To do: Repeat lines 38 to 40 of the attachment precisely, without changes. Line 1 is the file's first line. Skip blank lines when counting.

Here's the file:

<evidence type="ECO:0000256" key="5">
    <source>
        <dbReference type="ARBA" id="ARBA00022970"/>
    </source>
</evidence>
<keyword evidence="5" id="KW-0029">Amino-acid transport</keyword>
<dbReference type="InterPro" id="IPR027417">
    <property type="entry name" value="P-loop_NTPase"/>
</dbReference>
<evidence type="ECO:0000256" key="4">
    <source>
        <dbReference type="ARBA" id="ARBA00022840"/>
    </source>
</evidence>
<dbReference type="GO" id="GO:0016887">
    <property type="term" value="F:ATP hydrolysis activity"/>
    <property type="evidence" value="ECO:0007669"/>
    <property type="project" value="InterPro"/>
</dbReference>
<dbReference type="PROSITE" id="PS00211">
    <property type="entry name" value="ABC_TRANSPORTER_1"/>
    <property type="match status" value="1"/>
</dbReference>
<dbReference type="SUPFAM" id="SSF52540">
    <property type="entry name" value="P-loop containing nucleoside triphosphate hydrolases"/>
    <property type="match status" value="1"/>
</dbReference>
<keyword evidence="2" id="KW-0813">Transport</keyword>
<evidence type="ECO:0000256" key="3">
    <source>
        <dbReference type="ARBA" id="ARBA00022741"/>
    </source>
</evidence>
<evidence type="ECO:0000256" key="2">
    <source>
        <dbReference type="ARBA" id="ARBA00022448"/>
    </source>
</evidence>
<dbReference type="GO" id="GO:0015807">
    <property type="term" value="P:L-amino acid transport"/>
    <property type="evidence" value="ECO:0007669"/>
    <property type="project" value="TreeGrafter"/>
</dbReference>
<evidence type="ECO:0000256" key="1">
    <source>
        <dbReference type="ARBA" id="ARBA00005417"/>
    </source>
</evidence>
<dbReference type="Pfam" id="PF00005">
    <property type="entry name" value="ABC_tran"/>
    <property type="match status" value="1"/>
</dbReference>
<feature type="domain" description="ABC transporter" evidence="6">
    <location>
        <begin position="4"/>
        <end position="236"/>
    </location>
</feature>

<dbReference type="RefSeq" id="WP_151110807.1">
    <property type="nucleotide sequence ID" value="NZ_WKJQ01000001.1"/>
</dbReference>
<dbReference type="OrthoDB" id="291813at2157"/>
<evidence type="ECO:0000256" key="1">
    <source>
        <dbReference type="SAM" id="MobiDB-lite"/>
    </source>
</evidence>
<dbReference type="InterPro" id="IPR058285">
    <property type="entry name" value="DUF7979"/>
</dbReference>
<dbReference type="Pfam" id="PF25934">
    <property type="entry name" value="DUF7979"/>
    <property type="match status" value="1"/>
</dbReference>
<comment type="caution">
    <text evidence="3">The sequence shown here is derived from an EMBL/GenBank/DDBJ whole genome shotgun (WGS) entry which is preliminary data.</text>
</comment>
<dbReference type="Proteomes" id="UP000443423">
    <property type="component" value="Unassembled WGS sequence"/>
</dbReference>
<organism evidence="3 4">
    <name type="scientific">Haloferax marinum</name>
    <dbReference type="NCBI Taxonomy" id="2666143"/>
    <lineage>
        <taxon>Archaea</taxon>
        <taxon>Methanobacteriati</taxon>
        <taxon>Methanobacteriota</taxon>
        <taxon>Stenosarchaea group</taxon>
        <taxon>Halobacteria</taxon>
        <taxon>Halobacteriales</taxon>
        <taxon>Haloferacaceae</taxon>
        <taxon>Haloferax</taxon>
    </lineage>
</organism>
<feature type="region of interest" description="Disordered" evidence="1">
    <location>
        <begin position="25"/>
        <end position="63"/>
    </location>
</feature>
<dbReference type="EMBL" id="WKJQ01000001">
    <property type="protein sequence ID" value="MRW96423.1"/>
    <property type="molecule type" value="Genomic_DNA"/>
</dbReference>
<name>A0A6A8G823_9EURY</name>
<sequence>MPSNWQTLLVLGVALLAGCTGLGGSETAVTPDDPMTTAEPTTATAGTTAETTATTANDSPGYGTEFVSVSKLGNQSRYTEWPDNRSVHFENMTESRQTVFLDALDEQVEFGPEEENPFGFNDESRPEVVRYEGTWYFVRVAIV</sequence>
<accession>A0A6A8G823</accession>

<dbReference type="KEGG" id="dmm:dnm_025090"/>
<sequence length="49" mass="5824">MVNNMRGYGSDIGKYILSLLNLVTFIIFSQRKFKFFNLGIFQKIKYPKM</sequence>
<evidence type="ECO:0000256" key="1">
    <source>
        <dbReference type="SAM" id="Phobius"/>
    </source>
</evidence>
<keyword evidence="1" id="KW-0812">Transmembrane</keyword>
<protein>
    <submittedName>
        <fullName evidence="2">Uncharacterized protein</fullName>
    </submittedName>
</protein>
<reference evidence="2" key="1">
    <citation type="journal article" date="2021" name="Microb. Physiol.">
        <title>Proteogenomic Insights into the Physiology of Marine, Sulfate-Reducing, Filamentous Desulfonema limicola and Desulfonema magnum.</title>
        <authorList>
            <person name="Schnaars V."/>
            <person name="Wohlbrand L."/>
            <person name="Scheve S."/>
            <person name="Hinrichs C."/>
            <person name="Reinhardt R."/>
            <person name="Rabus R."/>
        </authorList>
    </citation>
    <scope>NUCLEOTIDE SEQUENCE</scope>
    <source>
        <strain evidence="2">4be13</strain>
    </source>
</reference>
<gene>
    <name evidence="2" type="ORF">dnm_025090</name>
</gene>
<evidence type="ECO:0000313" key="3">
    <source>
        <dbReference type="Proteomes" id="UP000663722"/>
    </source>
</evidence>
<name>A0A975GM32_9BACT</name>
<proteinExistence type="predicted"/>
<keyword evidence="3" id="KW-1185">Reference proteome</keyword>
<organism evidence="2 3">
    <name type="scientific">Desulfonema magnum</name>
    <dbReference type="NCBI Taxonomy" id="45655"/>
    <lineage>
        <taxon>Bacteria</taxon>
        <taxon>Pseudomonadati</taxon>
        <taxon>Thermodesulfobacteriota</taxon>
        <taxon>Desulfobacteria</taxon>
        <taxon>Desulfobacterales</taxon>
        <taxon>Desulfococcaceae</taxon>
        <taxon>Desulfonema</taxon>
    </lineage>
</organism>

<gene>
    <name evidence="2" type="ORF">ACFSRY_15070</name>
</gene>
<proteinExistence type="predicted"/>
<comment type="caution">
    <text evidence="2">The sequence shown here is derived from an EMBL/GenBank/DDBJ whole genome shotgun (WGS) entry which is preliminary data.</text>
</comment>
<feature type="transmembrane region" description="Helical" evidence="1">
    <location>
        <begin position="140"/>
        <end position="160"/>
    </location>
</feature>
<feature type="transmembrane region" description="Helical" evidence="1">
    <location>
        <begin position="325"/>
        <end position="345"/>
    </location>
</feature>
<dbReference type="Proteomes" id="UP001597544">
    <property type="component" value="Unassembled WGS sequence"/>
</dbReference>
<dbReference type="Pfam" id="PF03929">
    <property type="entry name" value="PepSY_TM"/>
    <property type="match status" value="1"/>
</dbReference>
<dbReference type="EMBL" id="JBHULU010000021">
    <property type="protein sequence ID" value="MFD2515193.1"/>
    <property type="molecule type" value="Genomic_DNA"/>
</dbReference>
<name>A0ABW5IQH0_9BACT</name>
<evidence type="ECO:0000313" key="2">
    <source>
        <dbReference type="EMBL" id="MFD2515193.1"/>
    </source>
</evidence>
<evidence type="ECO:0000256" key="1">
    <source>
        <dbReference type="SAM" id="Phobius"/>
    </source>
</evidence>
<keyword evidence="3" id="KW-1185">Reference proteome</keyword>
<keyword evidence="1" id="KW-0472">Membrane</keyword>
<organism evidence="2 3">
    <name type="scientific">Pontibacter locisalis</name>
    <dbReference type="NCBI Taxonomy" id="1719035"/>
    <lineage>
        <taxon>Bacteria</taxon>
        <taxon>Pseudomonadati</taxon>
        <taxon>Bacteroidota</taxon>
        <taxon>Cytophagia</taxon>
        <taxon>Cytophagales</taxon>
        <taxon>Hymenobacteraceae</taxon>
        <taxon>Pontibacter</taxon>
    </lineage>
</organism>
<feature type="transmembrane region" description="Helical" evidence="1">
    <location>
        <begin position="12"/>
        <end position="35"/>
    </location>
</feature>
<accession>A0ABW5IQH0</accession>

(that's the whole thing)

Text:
</evidence>
<dbReference type="GO" id="GO:0015807">
    <property type="term" value="P:L-amino acid transport"/>